Weekly Mash-Up #124

Have you ever had those moments where you get behind on some task or chore, then another, and another…and pretty soon a couple of weeks have gone by and you realize you haven’t accomplished anything?  That’s the way it’s been for me so far this month!  I mean, eleven days without finishing a book??!?!  What’s wrong with me??!!

On the plus side, once I got my ass in gear I was able to finish some great books!  This week is short and sweet, but already planning for next week so stay tuned!

The Week in Books

Tell the Wolves I’m Home by Carol Rifka Brunt — 5 out of 5 stars!

One of my June Pride selections.  Make sure you have some tissues on hand when you read this one!  Set in 1987, this is the story of young June who loses her beloved uncle to AIDS.  This book not only explores family dynamics, love, and forgiveness, but also profiles the prejudices against the gay community as the AIDS epidemic soared.  Highly recommend!

My Heart is a Chainsaw by Stephen Graham Jones — 4.5/5 out of 5 stars

Seventeen-year-old Jade’s obsession with ’80’s slasher movies helps her deal with her real life horror story.  But when strange things start to happen in her small town, will her encyclopedic movie knowledge save her?  This is far from your standard slasher horror tale.  This is not really a story about serial slashers  (fair warning though, there are some pretty gruesome scenes!), but rather one of an outcast girl who finds the idea of killers running amok better than her own reality, who finds bravery behind her own fiction.   I fell in love with Jade and I hope you do, too.  Be sure to mark your calendar for the August 31 release date!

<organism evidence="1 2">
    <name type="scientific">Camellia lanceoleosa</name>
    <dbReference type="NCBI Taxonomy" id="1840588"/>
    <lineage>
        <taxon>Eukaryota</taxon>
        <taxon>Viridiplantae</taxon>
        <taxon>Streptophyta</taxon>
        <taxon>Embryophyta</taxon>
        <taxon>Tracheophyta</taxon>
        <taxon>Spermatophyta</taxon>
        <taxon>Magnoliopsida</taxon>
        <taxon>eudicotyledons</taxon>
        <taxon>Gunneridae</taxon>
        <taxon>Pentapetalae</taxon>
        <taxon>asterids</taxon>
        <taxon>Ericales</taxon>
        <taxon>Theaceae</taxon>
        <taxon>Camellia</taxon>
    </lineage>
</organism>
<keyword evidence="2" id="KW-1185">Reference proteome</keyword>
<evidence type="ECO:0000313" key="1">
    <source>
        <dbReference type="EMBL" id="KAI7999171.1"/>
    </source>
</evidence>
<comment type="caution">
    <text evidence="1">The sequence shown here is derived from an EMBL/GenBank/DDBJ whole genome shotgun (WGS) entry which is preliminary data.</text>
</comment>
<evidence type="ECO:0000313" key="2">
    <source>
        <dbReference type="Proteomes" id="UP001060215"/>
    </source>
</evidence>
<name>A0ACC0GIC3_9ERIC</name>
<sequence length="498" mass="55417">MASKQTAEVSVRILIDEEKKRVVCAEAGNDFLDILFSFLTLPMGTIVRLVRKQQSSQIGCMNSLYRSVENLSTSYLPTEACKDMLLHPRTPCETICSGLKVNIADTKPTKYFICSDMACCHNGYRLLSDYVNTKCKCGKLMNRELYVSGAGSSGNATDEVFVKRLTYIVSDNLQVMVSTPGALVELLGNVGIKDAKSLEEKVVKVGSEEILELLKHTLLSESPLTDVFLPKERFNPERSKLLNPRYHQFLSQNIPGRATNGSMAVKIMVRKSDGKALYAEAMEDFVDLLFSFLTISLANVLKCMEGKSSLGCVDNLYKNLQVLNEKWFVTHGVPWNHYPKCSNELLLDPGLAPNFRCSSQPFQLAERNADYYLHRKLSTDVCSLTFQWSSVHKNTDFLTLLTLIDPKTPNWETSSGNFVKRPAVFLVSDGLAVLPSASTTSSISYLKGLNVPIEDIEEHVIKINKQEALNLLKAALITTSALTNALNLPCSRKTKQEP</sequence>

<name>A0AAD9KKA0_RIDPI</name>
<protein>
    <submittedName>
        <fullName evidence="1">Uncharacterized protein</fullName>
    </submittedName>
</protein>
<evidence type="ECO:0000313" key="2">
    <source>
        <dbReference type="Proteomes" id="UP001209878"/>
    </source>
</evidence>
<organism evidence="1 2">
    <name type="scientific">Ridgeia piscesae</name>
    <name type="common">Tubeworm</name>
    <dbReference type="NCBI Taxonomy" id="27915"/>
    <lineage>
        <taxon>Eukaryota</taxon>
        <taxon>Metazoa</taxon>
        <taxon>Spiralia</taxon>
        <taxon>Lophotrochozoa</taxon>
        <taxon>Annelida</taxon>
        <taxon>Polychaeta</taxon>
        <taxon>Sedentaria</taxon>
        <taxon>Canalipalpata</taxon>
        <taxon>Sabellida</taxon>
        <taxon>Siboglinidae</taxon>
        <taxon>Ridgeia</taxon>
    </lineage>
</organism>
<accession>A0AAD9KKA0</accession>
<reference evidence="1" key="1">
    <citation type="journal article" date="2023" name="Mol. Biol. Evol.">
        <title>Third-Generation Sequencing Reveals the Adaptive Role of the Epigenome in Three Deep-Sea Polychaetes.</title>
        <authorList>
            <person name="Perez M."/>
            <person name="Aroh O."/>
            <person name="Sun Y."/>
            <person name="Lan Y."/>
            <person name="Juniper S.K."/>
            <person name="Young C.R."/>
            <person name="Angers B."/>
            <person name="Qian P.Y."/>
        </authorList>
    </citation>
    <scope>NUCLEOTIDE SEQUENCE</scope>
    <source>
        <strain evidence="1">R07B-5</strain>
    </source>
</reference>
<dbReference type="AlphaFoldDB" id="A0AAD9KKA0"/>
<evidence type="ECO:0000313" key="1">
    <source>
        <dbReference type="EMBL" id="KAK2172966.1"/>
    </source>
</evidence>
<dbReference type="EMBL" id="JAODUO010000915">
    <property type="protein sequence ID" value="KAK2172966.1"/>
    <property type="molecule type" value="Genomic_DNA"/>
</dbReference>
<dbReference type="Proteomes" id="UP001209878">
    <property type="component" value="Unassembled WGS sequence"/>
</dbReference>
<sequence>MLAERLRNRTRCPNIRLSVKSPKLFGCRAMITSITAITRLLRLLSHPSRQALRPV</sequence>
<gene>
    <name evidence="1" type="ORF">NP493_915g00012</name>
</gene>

The Hours by Michael Cunningham — 4 out of 5 stars

One of my choices for June Pride month.  I hadn’t watched the movie and had heard very little about this book before starting it, and I wound up being pleasantly surprised.  While I thought the storyline itself was in the three-star range, the beautiful writing more than made up for it.  This is one of those “quiet” reads perfect for a rainy afternoon.

Stay safe and Happy Reading!

Weekly Mash-Up #123

This past weekend I participated in another readathon, this one through the  24B4Monday Goodreads group.  Over the span of Friday through Monday, I was able to read a total of 796 pages,  and finished 4 books!  I’ve become a bit of a readathon junkie over the past year or so, and I’m already looking for the next one!  If you have any suggestions for future readathons, be sure to drop me a line!

Oh, and did I  mention this past week’s book mail?!?

I’m pretty sure when I log into Thriftbooks they just automatically pull up my debit card and get the packaging ready to go!!  I ordered another eclectic mix, from These Women (the lives of five women connected by one event/person) to Road Seven ( a strange-sounding tale involving a man running from his past and a random unicorn sighting!).  Indigenous author Carol Rose GoldenEagle’s Bone Black takes a fictional look at the underreported and unsolved crimes against Native women.  The Mercies, based on true events which took place off the coast of Norway in 1617, sounds like a tale of not only survival but also of unexpected love.  And as for The Nightly Disease?  I just couldn’t pass up this bizarro fiction/horror novel written by someone who, like me, has worked in the hospitality business for many years and knows what it’s like to deal with those sometimes strange late night customers.